Jan 30, 2024

Written By Helena Kudiabor

Should I self-study the SQE?

Jan 30, 2024

Written By Helena Kudiabor

The SQE exams were designed to replace the GDL/LPC methods of qualifying as a solicitor. The SQE is the cheaper option, with the two sets of assessments totalling £4,564, compared to the £10,000+ required for both the law conversion course and the LPC. However, the cost of the SQE can quickly add up with the preparation courses offered for each exam. If you are interested in self-studying for the exams, here’s what you should know.

How much do the preparation courses cost?

The cost of SQE preparation courses depends on how confident you are about the exam and how much legal knowledge you already have. Someone who has been working as a paralegal for years will need less preparation than someone who has never studied law before. Law schools offer a variety of different practice courses: from the LLM LPC (SQE1&2), which combines a Masters degree with preparation for both SQE1 and SQE2, to an SQE1-specific practice course.

These options are provided part-time as well as full-time, with evening or weekend options available. Course fees range from £3,500 for online SQE1 preparation courses, to £16,000 to study the LLM LPC (SQE1&2). Courses tend to be cheaper outside of London or when taken online. Both the SQE1 and the SQE2 cover different topics, so you will need to take different courses for each one.

What are the advantages of taking the preparation courses?

While the high cost is a disadvantage, taking a preparation course has several benefits. You are only allowed to take each part of the SQE three times, and you will have to pay again each time. If you continue to fail it, you will have to wait six years. Furthermore, unlike exams at university which were often long essays, the SQE tests you on practical skills as well as timed multiple choice questions.

Preparation courses will not just teach you the content, but also valuable study skills. Many law schools recognise the difficulty of the SQE as well as its cost, and have included several incentives as a result. Some offer mock exams to allow you to prepare, and include eBooks or a discount on print versions. A few even offer introductory offers with money off, or the chance to re-take the preparation course for free if you fail the exam.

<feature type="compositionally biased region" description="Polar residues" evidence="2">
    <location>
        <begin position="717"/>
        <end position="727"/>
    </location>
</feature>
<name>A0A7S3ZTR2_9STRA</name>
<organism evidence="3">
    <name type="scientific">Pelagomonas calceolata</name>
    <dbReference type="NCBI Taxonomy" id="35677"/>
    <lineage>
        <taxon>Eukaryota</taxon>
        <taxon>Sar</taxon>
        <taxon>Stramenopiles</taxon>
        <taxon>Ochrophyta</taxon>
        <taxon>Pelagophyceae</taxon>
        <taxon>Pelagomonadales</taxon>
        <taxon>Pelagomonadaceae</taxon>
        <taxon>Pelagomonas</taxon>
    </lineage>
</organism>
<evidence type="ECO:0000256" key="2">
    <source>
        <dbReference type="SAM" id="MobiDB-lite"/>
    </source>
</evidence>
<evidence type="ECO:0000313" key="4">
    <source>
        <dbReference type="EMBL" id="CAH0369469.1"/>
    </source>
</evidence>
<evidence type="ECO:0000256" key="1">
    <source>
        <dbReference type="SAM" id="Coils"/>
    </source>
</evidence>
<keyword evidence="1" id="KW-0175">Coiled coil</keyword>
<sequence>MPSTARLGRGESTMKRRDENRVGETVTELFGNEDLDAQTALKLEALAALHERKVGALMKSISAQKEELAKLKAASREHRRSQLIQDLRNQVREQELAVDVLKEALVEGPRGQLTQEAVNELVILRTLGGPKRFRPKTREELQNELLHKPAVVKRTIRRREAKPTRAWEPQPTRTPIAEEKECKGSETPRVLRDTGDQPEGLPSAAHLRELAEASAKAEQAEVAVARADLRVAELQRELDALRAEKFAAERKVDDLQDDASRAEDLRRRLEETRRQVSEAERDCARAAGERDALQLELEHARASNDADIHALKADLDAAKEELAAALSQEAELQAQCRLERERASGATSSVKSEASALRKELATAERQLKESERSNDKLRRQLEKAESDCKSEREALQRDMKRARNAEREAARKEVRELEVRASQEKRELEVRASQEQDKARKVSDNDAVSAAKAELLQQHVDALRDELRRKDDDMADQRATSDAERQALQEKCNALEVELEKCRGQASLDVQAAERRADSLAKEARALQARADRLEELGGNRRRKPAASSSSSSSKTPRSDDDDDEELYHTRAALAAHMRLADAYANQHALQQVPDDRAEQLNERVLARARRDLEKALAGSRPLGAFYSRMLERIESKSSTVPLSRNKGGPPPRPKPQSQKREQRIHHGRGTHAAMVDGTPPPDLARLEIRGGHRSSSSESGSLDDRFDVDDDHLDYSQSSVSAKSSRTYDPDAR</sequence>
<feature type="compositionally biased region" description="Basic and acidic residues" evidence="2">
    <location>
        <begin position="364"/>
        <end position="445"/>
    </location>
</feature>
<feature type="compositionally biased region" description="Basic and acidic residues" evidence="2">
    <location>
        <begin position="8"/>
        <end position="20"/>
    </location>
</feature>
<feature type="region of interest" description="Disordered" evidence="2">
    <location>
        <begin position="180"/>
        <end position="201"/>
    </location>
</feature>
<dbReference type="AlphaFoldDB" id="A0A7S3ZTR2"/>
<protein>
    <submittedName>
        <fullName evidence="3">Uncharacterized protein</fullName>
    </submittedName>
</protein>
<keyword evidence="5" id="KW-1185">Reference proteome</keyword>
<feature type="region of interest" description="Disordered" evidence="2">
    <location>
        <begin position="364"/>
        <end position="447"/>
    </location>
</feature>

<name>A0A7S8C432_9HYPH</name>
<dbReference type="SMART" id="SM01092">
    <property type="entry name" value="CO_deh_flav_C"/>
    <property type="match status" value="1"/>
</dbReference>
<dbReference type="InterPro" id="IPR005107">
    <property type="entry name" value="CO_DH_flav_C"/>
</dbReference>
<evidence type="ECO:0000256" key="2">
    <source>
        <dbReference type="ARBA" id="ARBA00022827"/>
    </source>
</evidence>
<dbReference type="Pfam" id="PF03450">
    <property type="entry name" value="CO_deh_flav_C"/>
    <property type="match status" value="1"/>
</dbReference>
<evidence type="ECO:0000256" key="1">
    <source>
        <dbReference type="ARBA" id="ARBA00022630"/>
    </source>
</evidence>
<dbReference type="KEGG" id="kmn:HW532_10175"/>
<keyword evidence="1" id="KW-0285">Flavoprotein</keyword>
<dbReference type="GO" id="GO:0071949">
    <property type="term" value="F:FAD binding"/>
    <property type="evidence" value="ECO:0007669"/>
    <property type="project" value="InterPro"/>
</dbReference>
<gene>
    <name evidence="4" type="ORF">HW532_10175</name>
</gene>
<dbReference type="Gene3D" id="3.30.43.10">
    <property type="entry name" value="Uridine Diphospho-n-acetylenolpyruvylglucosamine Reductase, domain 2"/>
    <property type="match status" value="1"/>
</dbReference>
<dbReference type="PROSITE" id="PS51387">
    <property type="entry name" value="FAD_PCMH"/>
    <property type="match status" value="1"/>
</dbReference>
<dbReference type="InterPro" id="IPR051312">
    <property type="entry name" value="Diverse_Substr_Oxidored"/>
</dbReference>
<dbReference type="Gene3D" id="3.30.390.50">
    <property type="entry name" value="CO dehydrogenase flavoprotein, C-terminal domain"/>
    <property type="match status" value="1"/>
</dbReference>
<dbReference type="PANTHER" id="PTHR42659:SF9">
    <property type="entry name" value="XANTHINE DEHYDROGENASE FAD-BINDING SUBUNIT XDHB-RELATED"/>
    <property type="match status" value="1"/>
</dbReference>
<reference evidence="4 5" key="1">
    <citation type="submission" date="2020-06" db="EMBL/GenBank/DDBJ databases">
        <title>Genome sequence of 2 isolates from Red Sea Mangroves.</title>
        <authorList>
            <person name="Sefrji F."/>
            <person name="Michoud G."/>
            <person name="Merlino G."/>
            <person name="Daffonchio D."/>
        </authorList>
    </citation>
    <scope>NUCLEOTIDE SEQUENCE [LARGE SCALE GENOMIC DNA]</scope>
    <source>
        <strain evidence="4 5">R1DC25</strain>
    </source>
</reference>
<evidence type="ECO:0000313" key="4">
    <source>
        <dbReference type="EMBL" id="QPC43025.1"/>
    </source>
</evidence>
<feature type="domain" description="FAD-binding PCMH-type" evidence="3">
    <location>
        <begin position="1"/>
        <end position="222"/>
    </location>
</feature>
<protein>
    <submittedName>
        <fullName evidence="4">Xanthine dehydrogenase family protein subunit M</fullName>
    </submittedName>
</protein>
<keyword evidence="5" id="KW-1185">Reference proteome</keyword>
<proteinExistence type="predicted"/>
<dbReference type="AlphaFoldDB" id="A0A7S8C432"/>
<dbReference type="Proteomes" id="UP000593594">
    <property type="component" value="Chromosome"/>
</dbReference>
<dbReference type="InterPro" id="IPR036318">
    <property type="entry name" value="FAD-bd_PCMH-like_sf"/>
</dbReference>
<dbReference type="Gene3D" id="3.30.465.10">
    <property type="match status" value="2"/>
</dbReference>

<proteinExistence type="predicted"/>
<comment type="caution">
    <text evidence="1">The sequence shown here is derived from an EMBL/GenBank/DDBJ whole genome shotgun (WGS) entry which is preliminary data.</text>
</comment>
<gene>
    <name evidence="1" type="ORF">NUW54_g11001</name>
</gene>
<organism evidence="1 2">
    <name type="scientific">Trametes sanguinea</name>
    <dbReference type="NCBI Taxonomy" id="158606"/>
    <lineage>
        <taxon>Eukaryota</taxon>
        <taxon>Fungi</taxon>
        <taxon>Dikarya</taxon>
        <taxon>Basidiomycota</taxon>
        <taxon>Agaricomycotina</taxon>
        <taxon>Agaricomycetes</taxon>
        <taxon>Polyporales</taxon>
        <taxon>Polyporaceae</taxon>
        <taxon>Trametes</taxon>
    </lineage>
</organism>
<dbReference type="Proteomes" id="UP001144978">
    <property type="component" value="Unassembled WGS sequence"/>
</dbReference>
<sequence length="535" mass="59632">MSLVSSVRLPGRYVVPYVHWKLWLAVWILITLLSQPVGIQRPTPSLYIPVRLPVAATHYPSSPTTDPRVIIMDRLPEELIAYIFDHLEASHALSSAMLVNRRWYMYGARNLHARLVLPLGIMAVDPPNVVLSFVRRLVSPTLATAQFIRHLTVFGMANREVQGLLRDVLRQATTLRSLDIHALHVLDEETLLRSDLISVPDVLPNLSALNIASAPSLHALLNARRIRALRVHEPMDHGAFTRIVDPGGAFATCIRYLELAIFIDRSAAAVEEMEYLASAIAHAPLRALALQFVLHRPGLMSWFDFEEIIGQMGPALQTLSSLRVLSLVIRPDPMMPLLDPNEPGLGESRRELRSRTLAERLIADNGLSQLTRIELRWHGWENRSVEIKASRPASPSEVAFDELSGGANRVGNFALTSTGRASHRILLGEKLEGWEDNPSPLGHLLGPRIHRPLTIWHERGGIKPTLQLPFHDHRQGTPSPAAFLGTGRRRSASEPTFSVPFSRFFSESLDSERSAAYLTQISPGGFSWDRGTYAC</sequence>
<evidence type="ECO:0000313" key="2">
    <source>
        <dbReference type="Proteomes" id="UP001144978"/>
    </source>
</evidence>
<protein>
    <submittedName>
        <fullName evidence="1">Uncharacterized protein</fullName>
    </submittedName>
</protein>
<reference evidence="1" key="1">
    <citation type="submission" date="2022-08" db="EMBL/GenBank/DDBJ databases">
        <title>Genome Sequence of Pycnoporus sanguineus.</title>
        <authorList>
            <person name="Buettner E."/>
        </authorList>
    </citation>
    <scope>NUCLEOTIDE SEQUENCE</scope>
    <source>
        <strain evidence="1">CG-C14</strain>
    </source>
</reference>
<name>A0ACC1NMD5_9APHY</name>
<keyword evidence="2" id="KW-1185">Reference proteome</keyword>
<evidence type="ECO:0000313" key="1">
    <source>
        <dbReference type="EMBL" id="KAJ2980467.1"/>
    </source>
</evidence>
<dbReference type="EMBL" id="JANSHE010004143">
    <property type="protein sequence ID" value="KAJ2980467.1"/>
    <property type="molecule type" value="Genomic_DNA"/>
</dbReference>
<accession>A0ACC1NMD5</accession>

Who would benefit most from self-studying?

Those who would benefit most from self-studying are those who have an extensive knowledge of law, for instance law graduates with work experience, paralegals, or chartered legal executives. If you have not studied law before, it's probably a better idea to take a practice course so you can learn legal terminology as well as gaining a general law background. Doing a practice course also allows you to learn about different areas of law and work out whether a career in law is right for you.

I’m going to self-study, how should I prepare?

First things first, take a look at the assessment specification on the official website. Then, depending on how much law experience you have, try a few of the sample questions so you can get a sense of their difficulty and where your weak spots are. It’s a good idea to try and do a full paper at least once or twice just so you can get a sense of time constraints.


With regard to your weaknesses, many law schools sell textbooks on each aspect of the SQE, with discounts if you buy several. Consider what kind of learner you are (visual, auditory, kinaesthetic) and adapt your study methods to that, for example by using videos or flashcards. There are a variety of different resources available online to help you, although some require additional payment. While self-studying, it’s vital to remain disciplined and to avoid procrastination. If you are interested in self-studying, be sure to carefully consider whether it is right for you. Whichever method you choose, we wish you the best of luck.